The chapel itself, in keeping with its past history, is a very grey, colourless place, with little to brighten it up. You are conscious of what has gone on here, with the many brutal executions which took place on Tower Green a few yards away. There are however, one or two very fine memorials: in the north-west corner, John Holland, Duke of Exeter, sometime constable of the tower, and Sir Richard & Sir Michael Blount, father and son, who were successive lieutenants to the tower between the 1500s & 1610, have a memorial on the north wall of the Sanctuary. The organ boats some 17th century stencilling by Grinling Gibbons too. Sadlly there aren’t too many photos of the place around. Probably to do with security: it is next to the crown jewels after all.
Our next call is the oldest church in London, with the most marvellous dedication: All Hallows Barking by the Tower (though they seem to have dropped the Barking in recent years). Betjeman gives it the following entry in the Collins Pocket Guide to English Parish Churches:
CITY* (All Hallows by the Tower)
Medieval, largely destroyed by war, reconstructed 1956-7 by Seely and Paget who added elegant spire to 17th century tower. Gingling Gibbons font cover.
Betjeman’s very brief entry does not give us anything like the full story however, and so we shall look at other sources as well. The foundation dates from 675, and takes its name from the convent at Barking, who originally owned the living. It boasts a 7th century Saxon arch, made of recycled Roman tiles, which is the oldest piece of church fabric in the City.
Given its situation, the church boasts many connections. For example, it was up the church tower steps that Samuel Pepys climbed in 1666 to watch the great fire of London, which reached as far as “the dyall of Barking church and part of the porch, and was there quenched”. The church is also connected with a couple of the Caroline Divines: Lancelot Andrewes was baptised here, and Archbishop Laud was laid to rest here, after his execution at the Tower, until he was re-intered at St. John’s College, Oxford, which knew him so well.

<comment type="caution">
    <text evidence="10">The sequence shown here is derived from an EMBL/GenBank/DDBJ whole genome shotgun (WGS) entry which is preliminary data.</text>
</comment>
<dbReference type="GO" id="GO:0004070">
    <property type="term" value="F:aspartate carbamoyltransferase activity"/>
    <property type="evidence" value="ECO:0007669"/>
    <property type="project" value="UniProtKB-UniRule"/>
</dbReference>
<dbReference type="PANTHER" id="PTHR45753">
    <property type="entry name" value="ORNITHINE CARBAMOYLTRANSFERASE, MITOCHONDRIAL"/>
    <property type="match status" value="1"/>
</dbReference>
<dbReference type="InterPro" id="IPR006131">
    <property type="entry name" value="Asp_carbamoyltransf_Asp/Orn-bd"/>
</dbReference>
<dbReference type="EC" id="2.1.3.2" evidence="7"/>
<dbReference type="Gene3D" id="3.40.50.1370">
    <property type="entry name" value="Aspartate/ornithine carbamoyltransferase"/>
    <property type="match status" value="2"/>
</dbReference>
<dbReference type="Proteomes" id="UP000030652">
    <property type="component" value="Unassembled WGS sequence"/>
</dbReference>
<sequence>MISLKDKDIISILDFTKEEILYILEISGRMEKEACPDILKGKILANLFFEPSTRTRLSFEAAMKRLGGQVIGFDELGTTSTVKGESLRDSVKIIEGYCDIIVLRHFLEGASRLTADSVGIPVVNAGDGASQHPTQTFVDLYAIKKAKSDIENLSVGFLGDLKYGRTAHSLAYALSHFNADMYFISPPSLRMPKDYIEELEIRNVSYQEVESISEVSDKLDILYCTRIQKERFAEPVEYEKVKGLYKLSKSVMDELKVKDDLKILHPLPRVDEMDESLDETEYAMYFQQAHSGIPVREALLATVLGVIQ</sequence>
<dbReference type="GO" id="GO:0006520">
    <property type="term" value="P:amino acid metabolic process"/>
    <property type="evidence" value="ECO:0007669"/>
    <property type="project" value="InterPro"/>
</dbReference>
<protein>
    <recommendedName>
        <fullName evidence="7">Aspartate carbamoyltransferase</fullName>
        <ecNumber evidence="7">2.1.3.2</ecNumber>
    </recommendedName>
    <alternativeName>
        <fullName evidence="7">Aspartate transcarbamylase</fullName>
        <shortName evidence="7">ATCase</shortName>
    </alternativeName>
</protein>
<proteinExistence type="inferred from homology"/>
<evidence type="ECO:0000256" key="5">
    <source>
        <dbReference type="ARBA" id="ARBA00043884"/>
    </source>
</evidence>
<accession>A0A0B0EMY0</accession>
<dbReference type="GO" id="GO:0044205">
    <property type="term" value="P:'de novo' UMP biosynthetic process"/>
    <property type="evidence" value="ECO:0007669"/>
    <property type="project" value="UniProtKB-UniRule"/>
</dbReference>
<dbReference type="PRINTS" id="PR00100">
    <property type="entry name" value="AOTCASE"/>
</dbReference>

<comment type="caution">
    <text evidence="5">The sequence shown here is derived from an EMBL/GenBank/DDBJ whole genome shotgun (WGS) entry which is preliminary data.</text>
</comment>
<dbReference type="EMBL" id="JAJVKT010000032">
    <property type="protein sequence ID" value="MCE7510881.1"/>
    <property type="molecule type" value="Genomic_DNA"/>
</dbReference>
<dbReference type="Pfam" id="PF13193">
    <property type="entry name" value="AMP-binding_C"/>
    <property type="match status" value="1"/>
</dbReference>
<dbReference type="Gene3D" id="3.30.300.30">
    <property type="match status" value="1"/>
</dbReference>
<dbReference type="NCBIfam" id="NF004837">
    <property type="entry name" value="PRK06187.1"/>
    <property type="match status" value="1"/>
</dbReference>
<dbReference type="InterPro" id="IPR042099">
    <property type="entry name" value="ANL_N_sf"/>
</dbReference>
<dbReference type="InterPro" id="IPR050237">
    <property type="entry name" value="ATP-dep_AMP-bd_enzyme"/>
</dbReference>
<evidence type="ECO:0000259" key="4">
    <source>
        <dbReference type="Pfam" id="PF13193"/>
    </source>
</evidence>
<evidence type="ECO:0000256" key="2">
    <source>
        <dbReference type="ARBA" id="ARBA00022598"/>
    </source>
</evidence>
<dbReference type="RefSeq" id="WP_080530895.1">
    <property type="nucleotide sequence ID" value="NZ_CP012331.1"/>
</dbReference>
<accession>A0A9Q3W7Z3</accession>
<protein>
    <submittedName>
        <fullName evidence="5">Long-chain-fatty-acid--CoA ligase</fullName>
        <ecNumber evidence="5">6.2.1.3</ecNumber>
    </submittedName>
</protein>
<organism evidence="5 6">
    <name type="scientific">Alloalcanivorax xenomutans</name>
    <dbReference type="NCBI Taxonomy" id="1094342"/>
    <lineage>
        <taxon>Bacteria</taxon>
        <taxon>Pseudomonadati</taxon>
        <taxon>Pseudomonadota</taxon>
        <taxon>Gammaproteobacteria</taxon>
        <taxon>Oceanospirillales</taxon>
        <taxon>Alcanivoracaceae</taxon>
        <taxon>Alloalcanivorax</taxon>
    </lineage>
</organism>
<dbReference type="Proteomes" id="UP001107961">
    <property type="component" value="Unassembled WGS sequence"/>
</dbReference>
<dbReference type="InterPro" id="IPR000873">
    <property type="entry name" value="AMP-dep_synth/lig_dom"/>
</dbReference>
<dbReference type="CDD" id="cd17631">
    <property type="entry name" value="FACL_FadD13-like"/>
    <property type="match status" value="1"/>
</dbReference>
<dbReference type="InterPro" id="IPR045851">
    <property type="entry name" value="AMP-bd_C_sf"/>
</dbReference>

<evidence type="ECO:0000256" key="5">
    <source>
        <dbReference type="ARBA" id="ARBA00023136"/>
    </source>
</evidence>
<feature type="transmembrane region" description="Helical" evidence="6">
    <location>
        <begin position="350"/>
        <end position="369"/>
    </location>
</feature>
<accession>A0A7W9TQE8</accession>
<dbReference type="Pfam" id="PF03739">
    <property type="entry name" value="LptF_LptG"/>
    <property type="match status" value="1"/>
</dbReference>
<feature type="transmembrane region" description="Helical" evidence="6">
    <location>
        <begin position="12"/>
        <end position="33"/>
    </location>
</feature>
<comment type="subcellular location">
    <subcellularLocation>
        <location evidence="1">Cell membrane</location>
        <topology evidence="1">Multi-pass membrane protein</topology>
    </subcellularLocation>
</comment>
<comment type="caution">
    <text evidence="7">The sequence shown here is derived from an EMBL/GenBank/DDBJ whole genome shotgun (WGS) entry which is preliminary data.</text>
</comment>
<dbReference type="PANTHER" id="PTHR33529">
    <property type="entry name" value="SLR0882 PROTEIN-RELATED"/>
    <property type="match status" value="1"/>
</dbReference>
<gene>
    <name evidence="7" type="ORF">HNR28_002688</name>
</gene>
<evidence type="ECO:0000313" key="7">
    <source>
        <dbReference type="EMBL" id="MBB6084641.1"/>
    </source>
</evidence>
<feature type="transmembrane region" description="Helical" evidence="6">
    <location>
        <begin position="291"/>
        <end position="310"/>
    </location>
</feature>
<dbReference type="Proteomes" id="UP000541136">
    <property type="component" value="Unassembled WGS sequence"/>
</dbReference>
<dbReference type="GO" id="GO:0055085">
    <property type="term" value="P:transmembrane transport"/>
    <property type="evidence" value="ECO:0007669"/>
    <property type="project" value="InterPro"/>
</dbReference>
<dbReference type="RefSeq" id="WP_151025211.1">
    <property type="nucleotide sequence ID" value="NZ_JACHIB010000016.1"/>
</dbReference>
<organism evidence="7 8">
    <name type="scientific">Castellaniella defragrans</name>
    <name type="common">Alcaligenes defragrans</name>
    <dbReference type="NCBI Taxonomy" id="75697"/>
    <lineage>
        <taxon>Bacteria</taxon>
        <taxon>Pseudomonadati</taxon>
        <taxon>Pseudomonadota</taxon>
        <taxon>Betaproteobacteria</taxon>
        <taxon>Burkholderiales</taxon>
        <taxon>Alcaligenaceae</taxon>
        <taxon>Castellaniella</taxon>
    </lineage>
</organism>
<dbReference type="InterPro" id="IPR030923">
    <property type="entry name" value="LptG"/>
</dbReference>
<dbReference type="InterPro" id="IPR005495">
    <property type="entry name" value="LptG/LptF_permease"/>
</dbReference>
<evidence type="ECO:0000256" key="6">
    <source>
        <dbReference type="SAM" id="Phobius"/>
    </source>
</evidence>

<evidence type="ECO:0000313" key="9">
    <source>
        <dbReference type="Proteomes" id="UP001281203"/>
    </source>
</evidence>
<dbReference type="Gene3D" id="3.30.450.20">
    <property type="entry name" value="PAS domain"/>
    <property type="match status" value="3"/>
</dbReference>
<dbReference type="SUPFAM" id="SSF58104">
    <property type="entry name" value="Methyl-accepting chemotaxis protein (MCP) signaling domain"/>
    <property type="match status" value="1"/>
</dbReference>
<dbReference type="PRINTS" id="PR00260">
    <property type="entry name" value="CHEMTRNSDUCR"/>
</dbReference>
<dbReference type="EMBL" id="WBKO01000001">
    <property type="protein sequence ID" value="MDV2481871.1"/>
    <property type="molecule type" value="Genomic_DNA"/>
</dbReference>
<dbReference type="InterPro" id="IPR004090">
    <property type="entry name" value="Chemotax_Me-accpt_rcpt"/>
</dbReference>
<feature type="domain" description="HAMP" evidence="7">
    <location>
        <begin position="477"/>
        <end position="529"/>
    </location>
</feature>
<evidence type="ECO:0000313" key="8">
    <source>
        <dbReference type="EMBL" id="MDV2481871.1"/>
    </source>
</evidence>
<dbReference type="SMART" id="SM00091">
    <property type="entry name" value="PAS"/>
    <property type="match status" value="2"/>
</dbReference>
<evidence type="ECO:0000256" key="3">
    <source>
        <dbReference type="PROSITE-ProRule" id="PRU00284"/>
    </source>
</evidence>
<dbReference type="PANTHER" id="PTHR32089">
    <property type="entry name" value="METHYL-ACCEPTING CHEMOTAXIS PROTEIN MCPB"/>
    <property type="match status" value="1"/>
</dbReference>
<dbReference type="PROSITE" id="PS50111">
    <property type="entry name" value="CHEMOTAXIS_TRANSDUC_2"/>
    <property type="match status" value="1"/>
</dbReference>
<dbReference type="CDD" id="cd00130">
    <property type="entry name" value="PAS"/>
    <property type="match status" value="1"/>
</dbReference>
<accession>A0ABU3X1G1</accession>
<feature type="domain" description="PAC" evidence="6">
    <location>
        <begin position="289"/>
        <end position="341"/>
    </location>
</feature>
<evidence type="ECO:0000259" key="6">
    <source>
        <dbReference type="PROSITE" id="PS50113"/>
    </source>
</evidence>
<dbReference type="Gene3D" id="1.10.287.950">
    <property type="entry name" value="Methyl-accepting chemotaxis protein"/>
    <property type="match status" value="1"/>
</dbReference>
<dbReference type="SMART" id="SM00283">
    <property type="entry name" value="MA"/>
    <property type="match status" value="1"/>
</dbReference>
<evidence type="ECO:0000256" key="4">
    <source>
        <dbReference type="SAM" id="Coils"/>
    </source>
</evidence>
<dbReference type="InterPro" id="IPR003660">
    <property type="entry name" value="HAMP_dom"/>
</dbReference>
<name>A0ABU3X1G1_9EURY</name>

The church shares a distinction with the church at Morebath, in that its Vicar retained his living all through the Reformation, from Henry VIII to Elizabeth, then presumably going to his reward at a ripe old age. His name was William Dawes.
The church, having escaped damage in the great fire, was very severely damaged during the blitz, and needed enormous re-construction, only being re-dedicated in 1957, but this fine sketch by G M Ellwood gives a good idea of what the church was like before. In addition to the Gibbons font cover, there were also some fine putti by him. Some of the original features survived the blast, and it was all restored very sensitively in the 50s. They still Beat the Bounds, which is fun.